Are ordinary people able to self-organize?

Elinor C. Ostrom, Nobel Laureate, 2009

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At a glance

Born: 1933, California, USA

Died: 2012, Indiana, USA

Field: Economic governance

Awarded: Sveriges Riksbank Prize in Economic Sciences in Memory of Alfred Nobel, 2009

Prize-winning work: Analysis of economic governance, especially the commons

  

Elinor C. Ostrom, the first female Nobel Laureate in Economic Sciences, believed that people are perfectly capable of taking control of decisions that affect their lives, without external authorities imposing rules. Her extensive fieldwork focused on how people interact with ecosystems, such as forests, fisheries and irrigation systems, while maintaining the long-term sustainability of these resources.

Her findings proved how societies develop diverse management systems. Rather than imposing a singular ‘panacea’ to manage these multi-faceted interactions, she identified eight ‘design principles’ for stable, common pool resource management. She outlined these principles in her 1990 book, Governing the Commons : The Evolution of Institutions for Collective Action, which showed how shared resources can be managed by local people.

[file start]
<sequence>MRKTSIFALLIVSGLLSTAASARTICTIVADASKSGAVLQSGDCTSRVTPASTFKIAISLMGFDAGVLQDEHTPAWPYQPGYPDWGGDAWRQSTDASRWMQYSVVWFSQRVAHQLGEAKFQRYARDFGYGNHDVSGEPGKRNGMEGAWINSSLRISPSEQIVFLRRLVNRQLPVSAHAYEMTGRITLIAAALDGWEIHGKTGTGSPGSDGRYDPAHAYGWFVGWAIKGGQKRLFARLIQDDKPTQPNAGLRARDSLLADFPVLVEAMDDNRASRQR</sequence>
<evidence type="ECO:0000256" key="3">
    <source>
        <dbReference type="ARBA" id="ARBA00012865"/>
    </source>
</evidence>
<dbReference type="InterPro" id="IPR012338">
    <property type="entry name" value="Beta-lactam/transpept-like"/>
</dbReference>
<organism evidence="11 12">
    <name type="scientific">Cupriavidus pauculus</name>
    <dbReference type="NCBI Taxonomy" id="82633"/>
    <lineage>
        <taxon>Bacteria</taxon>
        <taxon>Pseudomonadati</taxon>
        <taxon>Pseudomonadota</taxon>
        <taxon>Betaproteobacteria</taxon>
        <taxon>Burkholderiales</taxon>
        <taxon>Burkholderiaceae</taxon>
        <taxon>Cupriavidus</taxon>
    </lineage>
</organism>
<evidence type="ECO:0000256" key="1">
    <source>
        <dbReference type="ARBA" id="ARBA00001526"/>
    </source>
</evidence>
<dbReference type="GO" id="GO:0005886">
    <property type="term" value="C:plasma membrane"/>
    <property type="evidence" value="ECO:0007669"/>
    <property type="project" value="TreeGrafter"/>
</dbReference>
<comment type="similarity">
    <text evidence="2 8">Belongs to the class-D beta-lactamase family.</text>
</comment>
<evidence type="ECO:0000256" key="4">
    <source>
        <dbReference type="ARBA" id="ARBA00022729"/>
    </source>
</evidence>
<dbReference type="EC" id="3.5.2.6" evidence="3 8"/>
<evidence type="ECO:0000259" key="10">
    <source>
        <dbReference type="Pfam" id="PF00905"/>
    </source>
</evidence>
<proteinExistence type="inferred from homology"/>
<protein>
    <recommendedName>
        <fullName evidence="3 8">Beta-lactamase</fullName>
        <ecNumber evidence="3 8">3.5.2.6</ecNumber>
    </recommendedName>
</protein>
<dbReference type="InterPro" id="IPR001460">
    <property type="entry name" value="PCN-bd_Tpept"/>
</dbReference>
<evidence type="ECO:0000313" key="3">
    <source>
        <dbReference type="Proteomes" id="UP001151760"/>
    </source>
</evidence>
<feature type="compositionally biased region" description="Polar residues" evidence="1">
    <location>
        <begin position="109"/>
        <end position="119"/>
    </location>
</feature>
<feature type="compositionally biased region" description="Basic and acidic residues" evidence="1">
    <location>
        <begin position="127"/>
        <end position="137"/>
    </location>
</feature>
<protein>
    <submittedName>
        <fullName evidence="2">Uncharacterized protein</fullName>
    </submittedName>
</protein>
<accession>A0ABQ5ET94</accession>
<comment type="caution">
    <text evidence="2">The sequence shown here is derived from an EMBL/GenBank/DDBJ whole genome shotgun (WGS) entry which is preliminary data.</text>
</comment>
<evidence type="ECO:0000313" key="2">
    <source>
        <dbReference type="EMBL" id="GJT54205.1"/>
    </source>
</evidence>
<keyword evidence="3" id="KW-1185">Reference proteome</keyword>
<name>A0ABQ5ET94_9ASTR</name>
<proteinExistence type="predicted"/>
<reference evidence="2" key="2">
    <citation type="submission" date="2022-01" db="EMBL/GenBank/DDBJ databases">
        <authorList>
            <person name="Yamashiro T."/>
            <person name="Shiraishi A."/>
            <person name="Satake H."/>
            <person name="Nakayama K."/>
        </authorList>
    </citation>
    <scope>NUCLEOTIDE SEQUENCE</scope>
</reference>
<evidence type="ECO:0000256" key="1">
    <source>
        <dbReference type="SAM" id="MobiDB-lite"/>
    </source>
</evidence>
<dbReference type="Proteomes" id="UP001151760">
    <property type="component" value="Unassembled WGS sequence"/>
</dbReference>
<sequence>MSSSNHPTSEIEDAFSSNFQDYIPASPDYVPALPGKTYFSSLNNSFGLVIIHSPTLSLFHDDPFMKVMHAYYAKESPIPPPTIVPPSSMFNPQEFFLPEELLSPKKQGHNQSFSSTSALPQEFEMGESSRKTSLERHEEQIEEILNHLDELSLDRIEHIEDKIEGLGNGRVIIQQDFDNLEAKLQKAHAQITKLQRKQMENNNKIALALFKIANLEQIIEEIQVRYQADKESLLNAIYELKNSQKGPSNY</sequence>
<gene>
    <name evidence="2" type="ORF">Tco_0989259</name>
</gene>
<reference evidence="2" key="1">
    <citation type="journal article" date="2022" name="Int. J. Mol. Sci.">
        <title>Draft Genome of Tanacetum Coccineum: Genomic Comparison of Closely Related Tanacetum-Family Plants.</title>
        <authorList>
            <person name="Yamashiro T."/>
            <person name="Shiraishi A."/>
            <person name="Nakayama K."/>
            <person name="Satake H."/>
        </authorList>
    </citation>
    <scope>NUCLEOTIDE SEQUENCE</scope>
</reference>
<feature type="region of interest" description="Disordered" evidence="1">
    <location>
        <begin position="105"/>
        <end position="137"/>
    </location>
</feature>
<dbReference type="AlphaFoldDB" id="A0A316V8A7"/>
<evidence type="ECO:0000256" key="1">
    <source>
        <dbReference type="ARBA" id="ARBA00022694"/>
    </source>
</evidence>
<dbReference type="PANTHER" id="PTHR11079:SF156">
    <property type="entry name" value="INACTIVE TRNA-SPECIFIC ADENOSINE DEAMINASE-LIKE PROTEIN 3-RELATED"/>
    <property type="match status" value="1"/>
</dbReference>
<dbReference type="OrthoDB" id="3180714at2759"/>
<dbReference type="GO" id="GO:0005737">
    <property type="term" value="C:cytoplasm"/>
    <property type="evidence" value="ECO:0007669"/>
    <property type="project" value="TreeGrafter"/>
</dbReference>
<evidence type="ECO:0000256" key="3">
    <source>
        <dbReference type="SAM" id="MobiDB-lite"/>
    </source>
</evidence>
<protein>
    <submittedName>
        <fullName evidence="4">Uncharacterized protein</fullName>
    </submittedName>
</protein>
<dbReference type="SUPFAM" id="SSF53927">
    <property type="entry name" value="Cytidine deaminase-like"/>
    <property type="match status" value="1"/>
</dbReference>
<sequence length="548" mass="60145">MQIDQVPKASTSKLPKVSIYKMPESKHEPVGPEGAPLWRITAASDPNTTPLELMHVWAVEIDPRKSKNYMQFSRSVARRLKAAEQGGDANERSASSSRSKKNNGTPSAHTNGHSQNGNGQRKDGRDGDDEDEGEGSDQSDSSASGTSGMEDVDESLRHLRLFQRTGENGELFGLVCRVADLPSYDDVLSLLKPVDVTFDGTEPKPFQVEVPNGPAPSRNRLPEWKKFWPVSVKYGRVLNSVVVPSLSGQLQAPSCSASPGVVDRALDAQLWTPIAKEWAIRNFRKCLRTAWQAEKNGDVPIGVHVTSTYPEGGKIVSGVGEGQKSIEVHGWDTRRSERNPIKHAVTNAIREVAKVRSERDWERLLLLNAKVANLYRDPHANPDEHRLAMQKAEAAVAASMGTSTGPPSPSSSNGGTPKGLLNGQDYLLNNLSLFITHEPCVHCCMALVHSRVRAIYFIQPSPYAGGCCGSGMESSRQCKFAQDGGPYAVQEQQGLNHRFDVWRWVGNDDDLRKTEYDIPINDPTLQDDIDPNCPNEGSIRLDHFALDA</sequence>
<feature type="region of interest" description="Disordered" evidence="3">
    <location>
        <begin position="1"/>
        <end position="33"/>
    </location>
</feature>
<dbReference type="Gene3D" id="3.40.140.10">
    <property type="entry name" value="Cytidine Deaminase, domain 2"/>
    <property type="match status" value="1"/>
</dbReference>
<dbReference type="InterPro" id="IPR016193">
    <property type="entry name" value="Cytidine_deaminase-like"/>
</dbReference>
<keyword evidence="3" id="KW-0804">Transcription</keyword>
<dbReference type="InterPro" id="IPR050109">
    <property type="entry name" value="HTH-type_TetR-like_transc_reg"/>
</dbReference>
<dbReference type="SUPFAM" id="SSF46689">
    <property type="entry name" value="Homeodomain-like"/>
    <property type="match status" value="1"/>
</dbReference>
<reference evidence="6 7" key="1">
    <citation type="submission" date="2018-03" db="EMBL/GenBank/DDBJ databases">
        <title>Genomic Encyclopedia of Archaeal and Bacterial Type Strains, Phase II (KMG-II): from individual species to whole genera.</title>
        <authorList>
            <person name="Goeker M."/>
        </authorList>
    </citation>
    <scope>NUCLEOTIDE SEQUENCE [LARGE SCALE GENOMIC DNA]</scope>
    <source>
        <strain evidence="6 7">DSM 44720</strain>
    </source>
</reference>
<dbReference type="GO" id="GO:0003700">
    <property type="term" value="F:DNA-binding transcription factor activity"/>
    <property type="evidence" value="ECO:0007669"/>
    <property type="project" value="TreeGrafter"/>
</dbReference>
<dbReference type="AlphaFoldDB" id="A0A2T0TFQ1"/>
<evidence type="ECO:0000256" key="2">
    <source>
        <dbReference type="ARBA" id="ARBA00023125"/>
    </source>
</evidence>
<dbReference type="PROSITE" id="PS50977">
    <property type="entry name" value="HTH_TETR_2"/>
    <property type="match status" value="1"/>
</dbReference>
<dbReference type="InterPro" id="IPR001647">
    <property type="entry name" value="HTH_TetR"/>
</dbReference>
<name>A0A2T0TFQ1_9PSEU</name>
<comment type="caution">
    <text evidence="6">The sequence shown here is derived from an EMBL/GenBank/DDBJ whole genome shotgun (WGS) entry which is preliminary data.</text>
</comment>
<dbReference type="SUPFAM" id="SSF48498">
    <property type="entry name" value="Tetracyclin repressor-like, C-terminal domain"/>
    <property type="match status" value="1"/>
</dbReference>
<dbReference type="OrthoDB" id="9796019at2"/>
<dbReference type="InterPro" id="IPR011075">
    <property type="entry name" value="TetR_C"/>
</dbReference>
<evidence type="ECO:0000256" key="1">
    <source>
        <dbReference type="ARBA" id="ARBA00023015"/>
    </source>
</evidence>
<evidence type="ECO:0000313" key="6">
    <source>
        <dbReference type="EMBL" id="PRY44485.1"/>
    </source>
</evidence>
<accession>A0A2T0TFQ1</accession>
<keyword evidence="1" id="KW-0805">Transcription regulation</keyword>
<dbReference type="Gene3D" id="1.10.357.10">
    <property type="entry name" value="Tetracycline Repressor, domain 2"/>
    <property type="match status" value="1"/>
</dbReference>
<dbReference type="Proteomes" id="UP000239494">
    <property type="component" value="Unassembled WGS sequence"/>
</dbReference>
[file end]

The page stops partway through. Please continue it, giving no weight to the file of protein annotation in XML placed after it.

What does Ostrom’s work mean for us?

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“Elinor Ostrom’s work showed us that over time, human beings can successfully cooperate and draw up sensible rules.”

Wang Tao
Co-Head of Asian Economics of UBS Investment Bank

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“A feminine perspective …. being more in touch with people and emotions, is absolutely the vanguard of where economics can improve itself.”

Robert Johnson
President of the Institute of New Economic Thinking

From Elinor C. Ostrom’s personal collection

Main image: Her interest in natural resources was apparent from an early age, as shown in this painting of the Hoover Dam.

Top: Vincent and Elinor C. Ostrom shared many happy times together as a couple and collaborators.

Bottom: The young Elinor C. Ostrom penned an essay about the importance of water.

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